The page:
Russian court revokes licence of independent media outlet Novaya Gazeta

Novaya Gazeta newspaper’s editor-in-chief Dmitry Muratov and deputy editor-in-chief Sergei Sokolov sit in a corridor before a court hearing of a case to revoke the newspaper’s media license in Moscow, Russia.

Novaya Gazeta, one of the last independent news outlets still publishing inside Russia, was stripped of its media licence on Monday, and in effect banned from operating.

Russia’s media watchdog Rozkomnadzor had accused the publication of failing to provide documents related to a change of ownership in 2006.

Speaking outside court, editor-in-chief Dmitry Muratov, a Nobel Peace laureate for his efforts to uphold critical news reporting in Russia, said the ruling was “a political hit job, without the slightest legal basis”. He said the paper would appeal.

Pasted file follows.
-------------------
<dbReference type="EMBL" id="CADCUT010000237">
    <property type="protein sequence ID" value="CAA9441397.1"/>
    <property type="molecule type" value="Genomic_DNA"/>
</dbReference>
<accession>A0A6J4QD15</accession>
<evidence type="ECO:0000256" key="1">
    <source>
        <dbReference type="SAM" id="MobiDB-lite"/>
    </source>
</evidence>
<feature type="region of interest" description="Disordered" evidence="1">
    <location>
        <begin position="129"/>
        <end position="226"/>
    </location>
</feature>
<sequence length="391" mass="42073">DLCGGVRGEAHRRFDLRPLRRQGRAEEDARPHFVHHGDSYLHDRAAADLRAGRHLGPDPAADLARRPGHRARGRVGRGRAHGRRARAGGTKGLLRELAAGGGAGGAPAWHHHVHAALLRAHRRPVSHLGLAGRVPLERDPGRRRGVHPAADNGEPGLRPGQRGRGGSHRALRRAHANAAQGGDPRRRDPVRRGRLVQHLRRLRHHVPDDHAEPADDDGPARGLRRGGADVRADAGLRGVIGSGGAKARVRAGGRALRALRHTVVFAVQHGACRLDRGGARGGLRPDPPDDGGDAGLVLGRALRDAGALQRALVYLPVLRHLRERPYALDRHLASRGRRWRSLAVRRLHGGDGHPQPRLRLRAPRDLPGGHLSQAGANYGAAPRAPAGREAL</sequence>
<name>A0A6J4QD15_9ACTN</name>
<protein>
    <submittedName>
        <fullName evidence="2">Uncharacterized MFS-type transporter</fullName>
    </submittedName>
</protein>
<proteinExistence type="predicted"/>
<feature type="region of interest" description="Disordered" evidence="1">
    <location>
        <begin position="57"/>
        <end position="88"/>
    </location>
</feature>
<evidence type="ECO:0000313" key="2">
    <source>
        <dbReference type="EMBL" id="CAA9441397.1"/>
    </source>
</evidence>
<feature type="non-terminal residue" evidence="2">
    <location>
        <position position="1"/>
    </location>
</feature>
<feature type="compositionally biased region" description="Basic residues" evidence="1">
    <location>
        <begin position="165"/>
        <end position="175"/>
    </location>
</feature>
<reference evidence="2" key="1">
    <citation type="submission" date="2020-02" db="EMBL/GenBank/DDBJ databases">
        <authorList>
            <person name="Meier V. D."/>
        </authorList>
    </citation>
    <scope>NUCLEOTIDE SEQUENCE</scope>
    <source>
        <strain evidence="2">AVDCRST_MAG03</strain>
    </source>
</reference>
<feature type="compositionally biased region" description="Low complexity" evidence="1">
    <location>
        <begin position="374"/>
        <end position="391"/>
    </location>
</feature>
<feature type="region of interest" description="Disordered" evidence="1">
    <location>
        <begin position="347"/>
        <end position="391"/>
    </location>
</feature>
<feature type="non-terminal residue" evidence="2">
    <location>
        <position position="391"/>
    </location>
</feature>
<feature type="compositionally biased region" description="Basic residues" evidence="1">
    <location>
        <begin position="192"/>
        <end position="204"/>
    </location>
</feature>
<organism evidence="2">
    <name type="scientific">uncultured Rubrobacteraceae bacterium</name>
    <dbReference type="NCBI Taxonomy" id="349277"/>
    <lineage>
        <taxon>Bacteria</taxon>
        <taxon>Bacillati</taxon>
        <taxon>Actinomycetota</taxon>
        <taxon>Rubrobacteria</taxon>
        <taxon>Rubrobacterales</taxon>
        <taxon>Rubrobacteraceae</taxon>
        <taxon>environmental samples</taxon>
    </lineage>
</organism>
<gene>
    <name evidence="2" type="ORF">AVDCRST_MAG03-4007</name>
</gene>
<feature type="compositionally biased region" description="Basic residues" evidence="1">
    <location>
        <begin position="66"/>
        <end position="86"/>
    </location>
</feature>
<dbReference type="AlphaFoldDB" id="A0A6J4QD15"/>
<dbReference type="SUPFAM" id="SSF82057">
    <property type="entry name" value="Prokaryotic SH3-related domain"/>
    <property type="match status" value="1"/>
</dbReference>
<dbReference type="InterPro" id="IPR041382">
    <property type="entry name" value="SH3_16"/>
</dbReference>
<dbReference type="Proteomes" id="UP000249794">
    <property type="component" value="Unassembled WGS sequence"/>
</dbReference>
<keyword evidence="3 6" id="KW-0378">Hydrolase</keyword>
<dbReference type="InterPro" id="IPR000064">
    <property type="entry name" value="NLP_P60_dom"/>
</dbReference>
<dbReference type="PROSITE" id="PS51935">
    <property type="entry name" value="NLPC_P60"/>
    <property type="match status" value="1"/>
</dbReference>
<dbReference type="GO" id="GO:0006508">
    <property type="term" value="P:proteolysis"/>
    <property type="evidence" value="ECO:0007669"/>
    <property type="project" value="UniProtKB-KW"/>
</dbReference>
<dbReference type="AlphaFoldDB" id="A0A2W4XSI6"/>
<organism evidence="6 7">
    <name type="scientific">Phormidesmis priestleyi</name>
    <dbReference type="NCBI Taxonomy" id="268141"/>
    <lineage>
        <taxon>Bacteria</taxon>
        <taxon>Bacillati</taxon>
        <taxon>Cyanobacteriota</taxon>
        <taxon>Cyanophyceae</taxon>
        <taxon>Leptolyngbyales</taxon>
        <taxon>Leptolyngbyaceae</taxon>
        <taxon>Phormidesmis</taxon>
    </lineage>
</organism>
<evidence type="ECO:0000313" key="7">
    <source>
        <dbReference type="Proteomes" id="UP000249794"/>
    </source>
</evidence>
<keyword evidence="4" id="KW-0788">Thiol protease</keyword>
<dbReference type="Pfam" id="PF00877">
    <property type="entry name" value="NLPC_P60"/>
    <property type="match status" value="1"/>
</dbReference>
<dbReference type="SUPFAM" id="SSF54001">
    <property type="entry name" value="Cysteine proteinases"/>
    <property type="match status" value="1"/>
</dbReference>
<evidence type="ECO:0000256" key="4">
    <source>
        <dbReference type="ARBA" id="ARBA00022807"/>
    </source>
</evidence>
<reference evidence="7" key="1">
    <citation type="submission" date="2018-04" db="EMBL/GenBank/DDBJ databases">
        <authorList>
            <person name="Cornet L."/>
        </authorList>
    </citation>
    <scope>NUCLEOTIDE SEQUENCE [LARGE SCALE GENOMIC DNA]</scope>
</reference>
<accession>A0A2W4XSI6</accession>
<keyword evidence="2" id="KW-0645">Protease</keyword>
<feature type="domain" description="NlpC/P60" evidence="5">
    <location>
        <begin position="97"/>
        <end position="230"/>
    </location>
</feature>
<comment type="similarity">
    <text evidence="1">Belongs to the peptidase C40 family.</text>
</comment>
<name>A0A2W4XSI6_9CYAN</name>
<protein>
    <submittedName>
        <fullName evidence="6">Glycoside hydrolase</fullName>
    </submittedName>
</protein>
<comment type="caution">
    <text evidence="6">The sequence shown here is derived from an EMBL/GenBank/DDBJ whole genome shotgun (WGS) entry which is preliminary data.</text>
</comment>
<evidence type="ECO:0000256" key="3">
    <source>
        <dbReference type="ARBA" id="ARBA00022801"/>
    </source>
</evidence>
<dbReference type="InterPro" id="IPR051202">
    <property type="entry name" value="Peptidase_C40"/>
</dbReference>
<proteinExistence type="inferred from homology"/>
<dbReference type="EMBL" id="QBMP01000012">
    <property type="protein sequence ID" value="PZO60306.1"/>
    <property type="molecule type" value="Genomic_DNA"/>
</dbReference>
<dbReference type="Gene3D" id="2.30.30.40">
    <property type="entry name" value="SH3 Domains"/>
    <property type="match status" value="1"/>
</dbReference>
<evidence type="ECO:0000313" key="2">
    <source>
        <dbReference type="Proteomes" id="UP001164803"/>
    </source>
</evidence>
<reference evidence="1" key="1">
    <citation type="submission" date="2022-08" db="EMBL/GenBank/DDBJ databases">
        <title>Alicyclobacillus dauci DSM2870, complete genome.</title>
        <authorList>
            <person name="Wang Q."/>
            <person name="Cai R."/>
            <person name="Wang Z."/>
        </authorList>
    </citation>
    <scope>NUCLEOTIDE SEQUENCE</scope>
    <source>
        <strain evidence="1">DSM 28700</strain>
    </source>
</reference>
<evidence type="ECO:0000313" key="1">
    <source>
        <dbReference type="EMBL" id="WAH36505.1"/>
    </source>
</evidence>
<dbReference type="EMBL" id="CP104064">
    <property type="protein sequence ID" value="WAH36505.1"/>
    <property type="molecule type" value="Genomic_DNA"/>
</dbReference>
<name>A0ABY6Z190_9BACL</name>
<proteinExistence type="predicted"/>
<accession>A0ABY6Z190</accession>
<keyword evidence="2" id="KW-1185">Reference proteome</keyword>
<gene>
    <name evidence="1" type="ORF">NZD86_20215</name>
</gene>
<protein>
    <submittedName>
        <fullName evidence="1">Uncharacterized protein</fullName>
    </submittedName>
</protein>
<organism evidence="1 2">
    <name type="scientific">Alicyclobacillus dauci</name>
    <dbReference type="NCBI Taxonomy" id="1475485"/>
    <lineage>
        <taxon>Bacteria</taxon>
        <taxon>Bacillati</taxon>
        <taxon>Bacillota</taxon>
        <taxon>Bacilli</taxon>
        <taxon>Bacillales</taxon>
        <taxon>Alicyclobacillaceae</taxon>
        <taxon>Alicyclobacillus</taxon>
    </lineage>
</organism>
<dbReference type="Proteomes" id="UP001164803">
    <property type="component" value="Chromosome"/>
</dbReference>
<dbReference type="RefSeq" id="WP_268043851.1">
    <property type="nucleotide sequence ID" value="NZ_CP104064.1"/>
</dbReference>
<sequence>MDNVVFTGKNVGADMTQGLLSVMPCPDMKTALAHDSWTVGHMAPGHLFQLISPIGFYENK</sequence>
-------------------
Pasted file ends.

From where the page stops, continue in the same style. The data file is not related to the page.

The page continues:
Novaya Gazeta, a stalwart of Russia’s media scene since its foundation in 1993 with money from the Nobel Peace prize of late Soviet leader Mikhail Gorbachev, had carved out a niche as Russia’s leading investigative outlet, even as press freedoms were gradually rolled back.

In March, it suspended operations in Russia after being cautioned for violating newly-passed laws imposing strict censorship of coverage of the conflict in Ukraine.

Staff have since set up a new spin-off online outlet in Europe, whose publications have also been blocked by Russian authorities.

Muratov himself has remained in Russia and on Saturday led the funeral procession of Gorbachev, his financial backer and friend.

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